No. More than three-quarters of that increase — $17 million — is compensation to the private sector people who operate the state’s liquor stores. Because sales have increased, OLCC’s budget for commission payments to store operators also rose.

Another $3 million of the budget increase went for unavoidable increased transaction fees to credit card companies from the increased sales.

After those mandatory payments, the remaining difference in the agency’s operating budget is just $2 million.

With a bipartisan vote and minimal dissent, the 2009 legislature chose to use that additional money to hire more warehouse staff to handle the increase in sales volume, to expand staff so bars, taverns and restaurants can have their license applications handled more quickly, and to improve enforcement of liquor laws to better address underage and excessive consumption.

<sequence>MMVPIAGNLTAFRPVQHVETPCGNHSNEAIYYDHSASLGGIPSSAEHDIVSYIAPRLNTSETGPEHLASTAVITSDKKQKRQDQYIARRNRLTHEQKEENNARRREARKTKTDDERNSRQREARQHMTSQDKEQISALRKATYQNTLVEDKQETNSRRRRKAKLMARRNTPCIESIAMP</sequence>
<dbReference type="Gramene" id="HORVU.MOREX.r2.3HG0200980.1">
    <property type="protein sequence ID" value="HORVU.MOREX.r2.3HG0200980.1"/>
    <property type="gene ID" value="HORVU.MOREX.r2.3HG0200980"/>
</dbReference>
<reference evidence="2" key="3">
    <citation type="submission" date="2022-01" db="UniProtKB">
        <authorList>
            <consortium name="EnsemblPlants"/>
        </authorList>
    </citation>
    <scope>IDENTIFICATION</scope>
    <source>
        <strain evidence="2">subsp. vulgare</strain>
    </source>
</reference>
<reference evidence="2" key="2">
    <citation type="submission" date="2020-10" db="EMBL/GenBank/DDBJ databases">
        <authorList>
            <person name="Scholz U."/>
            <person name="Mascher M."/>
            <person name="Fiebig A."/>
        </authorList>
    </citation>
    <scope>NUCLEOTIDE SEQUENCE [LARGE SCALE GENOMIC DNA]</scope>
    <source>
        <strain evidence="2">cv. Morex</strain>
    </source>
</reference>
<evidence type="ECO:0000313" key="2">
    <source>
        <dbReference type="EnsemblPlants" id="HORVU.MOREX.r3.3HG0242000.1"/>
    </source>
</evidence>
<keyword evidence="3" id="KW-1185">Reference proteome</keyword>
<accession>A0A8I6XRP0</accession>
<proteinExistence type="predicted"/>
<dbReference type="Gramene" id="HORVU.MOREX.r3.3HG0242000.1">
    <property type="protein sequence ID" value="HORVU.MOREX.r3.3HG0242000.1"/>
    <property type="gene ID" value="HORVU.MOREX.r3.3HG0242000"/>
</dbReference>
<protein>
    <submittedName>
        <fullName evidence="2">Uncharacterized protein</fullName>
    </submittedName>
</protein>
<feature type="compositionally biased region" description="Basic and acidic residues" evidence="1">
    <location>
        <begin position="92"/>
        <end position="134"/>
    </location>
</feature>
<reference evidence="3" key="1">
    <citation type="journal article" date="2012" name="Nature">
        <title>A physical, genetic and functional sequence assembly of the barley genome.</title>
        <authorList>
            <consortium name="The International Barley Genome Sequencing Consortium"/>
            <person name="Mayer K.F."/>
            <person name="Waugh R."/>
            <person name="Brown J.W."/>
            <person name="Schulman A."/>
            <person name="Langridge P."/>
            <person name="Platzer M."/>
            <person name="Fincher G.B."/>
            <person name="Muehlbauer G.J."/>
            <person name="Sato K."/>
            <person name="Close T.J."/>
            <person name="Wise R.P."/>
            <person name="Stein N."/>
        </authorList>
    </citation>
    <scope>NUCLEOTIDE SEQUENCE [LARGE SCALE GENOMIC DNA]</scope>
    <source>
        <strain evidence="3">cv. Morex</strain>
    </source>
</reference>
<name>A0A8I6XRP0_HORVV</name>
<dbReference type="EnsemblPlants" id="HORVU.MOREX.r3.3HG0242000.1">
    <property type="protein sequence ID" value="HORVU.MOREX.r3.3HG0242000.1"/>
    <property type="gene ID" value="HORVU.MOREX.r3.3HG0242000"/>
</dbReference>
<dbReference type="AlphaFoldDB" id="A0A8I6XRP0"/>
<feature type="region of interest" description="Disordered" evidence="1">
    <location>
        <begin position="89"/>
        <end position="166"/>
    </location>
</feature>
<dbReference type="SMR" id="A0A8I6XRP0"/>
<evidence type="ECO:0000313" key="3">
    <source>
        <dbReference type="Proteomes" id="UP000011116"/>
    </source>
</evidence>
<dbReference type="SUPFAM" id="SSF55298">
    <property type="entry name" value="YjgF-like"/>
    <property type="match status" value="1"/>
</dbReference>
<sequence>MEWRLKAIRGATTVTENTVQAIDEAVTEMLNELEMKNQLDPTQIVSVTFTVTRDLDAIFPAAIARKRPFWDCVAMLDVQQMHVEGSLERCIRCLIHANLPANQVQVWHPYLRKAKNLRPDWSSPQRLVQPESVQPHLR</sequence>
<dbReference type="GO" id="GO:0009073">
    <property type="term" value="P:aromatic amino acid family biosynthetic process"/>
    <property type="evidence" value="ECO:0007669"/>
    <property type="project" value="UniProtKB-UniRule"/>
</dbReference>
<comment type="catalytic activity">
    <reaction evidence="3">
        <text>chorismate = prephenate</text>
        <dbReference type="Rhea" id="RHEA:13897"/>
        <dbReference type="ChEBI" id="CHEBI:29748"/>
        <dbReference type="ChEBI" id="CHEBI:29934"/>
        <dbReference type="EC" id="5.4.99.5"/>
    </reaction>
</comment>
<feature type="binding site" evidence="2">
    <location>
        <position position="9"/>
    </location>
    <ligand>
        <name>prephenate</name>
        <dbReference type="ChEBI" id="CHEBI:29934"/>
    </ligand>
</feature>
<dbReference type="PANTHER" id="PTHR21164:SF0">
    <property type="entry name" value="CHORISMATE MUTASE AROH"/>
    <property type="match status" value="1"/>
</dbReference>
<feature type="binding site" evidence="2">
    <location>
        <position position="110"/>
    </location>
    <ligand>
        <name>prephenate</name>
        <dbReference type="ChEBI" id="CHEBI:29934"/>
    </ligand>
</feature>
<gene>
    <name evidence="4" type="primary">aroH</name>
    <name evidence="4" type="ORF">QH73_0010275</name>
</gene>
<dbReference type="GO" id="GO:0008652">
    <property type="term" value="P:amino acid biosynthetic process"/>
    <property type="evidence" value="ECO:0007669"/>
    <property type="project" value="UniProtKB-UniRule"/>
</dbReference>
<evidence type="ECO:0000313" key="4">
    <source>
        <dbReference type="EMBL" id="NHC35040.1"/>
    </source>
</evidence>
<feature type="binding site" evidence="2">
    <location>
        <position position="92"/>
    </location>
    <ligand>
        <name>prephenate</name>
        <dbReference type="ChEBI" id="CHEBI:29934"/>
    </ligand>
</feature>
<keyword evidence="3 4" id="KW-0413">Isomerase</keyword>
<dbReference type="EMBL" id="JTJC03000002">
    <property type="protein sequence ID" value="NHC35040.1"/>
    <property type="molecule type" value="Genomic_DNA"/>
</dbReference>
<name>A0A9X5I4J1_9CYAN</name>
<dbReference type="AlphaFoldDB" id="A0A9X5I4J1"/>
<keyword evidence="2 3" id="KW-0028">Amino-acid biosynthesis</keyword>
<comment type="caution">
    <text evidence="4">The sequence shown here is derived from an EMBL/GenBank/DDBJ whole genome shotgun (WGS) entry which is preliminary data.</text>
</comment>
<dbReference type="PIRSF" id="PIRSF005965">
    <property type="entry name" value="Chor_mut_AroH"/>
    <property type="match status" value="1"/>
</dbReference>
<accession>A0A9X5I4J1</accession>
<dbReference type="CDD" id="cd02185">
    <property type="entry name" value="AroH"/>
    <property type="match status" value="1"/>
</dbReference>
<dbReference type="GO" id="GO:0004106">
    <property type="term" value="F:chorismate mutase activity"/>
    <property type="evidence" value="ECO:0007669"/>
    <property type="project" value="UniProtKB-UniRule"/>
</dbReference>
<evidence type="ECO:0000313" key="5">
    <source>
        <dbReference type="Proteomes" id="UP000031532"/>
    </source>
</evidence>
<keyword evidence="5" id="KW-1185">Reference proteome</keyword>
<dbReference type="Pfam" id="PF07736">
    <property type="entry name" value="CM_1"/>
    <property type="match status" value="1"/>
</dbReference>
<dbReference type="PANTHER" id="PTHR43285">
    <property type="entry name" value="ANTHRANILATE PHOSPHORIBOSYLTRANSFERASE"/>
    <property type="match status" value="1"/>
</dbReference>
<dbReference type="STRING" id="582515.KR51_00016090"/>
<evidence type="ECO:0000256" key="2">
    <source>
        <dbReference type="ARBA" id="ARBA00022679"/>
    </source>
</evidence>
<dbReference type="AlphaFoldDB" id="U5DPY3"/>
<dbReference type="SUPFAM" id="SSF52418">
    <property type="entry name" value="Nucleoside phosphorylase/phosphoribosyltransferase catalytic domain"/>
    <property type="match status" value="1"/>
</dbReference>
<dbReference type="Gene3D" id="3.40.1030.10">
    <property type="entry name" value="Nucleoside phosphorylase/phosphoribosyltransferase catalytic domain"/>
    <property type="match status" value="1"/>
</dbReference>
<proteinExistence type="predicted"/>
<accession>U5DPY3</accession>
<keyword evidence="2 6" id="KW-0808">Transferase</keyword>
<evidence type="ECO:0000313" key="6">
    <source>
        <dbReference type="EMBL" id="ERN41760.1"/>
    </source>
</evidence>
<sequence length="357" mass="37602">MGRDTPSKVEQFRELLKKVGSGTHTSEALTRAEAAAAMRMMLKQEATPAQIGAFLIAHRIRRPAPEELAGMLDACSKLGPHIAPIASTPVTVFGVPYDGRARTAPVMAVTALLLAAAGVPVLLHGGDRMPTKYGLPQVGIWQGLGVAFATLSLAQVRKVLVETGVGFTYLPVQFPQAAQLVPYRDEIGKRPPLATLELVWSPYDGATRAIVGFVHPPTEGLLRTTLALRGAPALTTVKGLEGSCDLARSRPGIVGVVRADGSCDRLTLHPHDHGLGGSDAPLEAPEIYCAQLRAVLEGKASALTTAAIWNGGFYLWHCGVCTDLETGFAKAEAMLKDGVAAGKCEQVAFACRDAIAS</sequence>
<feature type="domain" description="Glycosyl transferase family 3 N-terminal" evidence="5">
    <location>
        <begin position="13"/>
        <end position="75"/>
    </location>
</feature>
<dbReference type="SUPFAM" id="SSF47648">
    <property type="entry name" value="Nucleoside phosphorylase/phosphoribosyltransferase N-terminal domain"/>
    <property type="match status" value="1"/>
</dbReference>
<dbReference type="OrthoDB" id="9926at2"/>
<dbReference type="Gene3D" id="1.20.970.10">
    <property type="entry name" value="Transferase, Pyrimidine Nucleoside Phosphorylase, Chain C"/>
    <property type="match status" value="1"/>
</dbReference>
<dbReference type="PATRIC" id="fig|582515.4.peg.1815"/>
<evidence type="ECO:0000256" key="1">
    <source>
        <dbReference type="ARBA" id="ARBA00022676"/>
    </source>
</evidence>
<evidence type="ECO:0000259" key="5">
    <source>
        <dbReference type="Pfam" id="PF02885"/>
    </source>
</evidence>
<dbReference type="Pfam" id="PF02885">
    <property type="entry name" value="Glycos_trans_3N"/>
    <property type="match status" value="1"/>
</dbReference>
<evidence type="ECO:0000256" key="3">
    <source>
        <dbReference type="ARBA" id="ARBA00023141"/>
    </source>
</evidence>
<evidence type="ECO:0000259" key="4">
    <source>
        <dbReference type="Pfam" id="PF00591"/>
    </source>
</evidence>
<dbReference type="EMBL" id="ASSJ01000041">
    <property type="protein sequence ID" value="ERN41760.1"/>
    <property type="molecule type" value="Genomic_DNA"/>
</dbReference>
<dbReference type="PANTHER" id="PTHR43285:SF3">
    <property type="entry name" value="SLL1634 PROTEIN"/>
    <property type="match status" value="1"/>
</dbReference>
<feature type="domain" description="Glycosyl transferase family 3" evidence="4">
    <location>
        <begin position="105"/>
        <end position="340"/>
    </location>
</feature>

That’s why I could tell my friend, “Yes, the OLCC budget increase meets Oregonians’ priorities.”

No doubt, technology can assist in making government more transparent. But, lacking context, Google Government is no substitute for public employees. A move to Google Government devoid of human interaction would lead more Oregonians to misrepresent and misunderstand our state budget and public structures. Some things you just can’t Google.

Oregon Center for Public PolicyChuck Sheketoff is the executive director of the Oregon Center for Public Policy. You can sign up to receive email notification of OCPP materials at

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    It's important to remember that numbers never lie, but they don't always tell the whole truth.

    Sadly, the $22M increase is all the lazy partisan needs to make his case.